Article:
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There will be much more autonomous functioning to reduce costs and free police officers for more human tasks. Humanoid walking robots would be more in use for crowd control at games, strikes and riots. Robots will patrol city centres and trouble spots where fights are likely to break out. Robots will have reasonable speech perception and be able to ask questions and respond to answers.
Powerful soft bodied robots will be developed that can restrain people without danger of hurting them. These could then be used asrobot bouncers and security guards at nightclubs. There could also be radio tickets so robots can tell if humans have tickets and eject or detain those without. Robots will be able to spray a crowd with RFID tag darts or some futuristic equivalent so that people can be tracked after the crowd has been dispersed. They will always have a human operator on call to assist with ambiguities and to give instructions about the use of physical force.
Robots will have access to integrated databases of all information on citizens and their friends and associate circles including bank accounts, tax, motoring,shopping, criminal records and movements These will be similar to but much more advanced than the US Total Information Awareness (TIA) and MATRIX (MultistateAnti-Terrorism Information Exchange) programmes that were cancelled due to public outrage. A suspect’s movements for particular dates will be checked on the network of surveillance footage.There will also be many tiny polymer robots equipped with cameras that can besprayed into populated areas or private dwellings and that can then self-configure into larger robots to constrain criminal activity.
Originally posted by spartacus699
in reality you either have about a 20 year window to get out of north america and move to some small country or you might end up being enslaved beyond anything you thought possible.
But it will. Congress has mandated that the Federal Aviation Administration slowly open up the U.S. national airspace to non-military commercial and civilian drones, culminating in a complete integration of unmanned systems into the national airspace by 2015. Whether or not the FAA will hit its deadline is anyone’s guess (probably not), but legally speaking the groundwork is being laid.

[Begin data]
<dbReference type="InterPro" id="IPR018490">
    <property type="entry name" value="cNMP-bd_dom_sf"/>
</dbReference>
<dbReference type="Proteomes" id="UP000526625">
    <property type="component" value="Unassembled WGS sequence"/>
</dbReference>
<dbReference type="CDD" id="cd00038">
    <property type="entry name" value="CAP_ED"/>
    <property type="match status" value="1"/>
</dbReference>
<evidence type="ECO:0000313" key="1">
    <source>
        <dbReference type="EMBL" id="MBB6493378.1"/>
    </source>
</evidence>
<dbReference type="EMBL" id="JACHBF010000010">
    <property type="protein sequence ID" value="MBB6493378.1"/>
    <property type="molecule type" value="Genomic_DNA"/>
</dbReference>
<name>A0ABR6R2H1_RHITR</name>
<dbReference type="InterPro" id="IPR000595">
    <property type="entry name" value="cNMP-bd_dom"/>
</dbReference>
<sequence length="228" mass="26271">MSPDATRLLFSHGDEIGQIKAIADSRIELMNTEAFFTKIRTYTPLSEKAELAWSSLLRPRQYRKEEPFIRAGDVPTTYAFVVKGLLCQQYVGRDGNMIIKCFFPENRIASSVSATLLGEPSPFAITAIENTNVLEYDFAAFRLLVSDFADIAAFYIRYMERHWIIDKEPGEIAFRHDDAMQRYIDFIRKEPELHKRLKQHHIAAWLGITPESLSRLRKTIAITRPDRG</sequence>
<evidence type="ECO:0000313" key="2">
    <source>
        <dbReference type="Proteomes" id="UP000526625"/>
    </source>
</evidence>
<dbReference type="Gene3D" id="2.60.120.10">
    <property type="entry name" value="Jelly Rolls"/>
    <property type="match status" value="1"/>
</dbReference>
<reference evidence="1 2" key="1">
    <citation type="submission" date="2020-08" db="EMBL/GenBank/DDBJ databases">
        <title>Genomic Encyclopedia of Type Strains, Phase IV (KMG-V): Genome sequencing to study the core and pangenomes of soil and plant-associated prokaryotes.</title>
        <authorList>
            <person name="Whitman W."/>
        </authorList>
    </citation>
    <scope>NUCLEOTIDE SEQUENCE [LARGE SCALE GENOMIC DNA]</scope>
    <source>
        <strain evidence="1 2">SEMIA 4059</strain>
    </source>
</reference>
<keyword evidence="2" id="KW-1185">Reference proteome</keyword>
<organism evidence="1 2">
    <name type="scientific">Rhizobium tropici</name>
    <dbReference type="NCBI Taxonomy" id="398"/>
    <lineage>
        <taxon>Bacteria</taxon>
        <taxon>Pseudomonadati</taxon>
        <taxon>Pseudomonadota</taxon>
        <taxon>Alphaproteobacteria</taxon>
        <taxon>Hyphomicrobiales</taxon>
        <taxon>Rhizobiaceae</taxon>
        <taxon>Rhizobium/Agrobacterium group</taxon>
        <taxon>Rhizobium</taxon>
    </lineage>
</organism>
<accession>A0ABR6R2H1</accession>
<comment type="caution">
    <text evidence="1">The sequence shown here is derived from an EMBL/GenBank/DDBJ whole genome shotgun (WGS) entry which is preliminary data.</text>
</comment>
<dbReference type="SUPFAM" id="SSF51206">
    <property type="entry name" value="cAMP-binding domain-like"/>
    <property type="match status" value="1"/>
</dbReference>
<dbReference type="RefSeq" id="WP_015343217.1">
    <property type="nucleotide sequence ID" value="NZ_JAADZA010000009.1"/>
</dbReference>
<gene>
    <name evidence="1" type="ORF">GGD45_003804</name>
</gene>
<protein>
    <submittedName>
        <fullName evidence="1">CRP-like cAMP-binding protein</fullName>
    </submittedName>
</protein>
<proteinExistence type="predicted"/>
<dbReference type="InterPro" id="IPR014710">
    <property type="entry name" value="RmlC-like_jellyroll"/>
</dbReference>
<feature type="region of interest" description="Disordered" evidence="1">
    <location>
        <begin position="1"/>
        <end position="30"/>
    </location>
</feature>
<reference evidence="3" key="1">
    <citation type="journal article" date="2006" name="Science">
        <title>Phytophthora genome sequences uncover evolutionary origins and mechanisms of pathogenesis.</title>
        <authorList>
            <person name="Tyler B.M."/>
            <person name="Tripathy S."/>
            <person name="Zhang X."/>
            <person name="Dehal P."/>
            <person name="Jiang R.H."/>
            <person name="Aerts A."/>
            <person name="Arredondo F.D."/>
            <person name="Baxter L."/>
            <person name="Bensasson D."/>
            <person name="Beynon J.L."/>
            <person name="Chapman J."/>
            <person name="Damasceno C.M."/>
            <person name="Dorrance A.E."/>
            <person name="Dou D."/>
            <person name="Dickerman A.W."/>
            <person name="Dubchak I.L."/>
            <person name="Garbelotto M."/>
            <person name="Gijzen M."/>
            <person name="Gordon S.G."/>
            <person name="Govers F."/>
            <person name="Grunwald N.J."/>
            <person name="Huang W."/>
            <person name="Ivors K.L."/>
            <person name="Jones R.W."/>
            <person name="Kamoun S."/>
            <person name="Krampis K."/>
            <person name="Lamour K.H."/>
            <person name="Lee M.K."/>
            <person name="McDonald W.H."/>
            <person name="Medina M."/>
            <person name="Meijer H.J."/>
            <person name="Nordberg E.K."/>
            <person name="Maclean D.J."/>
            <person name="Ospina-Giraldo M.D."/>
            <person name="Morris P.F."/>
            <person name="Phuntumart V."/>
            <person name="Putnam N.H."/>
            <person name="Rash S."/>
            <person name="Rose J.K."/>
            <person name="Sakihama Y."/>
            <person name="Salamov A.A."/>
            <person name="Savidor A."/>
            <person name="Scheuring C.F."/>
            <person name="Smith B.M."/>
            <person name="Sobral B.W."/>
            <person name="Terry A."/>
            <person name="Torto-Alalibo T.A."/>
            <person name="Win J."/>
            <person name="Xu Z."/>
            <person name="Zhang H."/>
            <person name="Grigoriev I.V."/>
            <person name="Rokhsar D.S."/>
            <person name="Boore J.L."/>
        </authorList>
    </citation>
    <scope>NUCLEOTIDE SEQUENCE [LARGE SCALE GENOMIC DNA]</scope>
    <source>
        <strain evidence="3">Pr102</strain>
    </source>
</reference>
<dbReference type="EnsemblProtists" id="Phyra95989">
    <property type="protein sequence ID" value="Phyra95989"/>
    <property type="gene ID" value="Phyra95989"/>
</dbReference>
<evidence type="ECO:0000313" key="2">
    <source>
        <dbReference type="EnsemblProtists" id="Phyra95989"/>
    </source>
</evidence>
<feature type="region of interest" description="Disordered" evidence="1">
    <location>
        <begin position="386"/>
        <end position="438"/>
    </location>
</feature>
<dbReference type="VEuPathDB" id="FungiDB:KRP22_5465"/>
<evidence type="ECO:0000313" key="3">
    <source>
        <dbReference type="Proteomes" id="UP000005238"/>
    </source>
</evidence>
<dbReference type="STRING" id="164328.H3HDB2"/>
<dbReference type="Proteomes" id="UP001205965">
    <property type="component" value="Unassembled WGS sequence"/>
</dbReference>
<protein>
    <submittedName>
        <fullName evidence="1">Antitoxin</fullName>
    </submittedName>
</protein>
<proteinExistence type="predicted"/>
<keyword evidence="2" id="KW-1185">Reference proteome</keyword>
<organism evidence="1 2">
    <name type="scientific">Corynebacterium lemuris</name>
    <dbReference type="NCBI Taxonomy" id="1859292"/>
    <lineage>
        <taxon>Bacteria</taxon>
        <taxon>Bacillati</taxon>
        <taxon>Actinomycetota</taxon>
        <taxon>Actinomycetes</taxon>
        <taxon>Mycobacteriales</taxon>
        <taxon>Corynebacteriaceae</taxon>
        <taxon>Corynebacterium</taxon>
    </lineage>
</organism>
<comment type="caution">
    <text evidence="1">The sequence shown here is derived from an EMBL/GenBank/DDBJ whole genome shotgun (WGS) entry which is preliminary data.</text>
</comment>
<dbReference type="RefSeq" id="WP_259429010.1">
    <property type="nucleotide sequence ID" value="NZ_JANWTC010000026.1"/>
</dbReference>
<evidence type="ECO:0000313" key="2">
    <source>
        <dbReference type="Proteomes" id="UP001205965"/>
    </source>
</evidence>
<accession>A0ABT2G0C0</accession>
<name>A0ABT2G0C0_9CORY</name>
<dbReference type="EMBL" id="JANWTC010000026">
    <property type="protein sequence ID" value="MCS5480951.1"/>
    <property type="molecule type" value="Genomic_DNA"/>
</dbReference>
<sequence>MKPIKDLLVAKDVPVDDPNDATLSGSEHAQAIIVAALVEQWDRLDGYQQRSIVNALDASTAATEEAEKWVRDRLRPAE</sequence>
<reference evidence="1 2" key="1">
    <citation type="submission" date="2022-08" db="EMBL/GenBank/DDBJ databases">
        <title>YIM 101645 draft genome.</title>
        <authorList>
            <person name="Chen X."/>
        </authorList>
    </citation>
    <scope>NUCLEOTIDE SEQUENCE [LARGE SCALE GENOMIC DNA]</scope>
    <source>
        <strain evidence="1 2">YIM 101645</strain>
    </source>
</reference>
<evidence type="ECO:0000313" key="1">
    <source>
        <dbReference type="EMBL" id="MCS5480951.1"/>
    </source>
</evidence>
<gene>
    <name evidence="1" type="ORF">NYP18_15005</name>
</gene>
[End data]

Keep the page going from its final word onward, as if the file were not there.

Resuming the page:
In light of this, a potential market is emerging as well. Civil engineers have toyed with the idea of using camera- and sensor-equipped quadrotors and other fixed-wing drones to inspect civil infrastructure like bridges and dams. Utilities and energy companies likewise have explored using similar systems for pipeline and power line inspection and security. Various government agencies would like to use drone technology for everything from traffic monitoring to environmental sensing to wildfire spotting and wildlife tracking. Then there are applications like wide-area security and search and rescue--spaces where autonomous swarms of multiple aerial drones would make a huge impact.
“I think we’re going to see an explosion of small aerial vehicles for a wide range of activities,” Mellinger says. “There are a lot of cool applications for vehicles like these, and opening the airspace is going to enable them.” But, Kushleyev adds, we still don’t know what the killer app--the one that’s really going to push this technology into the mainstream--will be.
“We talk to venture capitalists, and they’re interested in million dollar businesses,” Kushleyev says “They come to us and tell us their point of view and how things should be happening. They do their own market research. And they’re still trying to figure out what this killer idea or application is, some product or some service.” But thus far, he says, these angel investors haven’t produced a million-dollar idea either.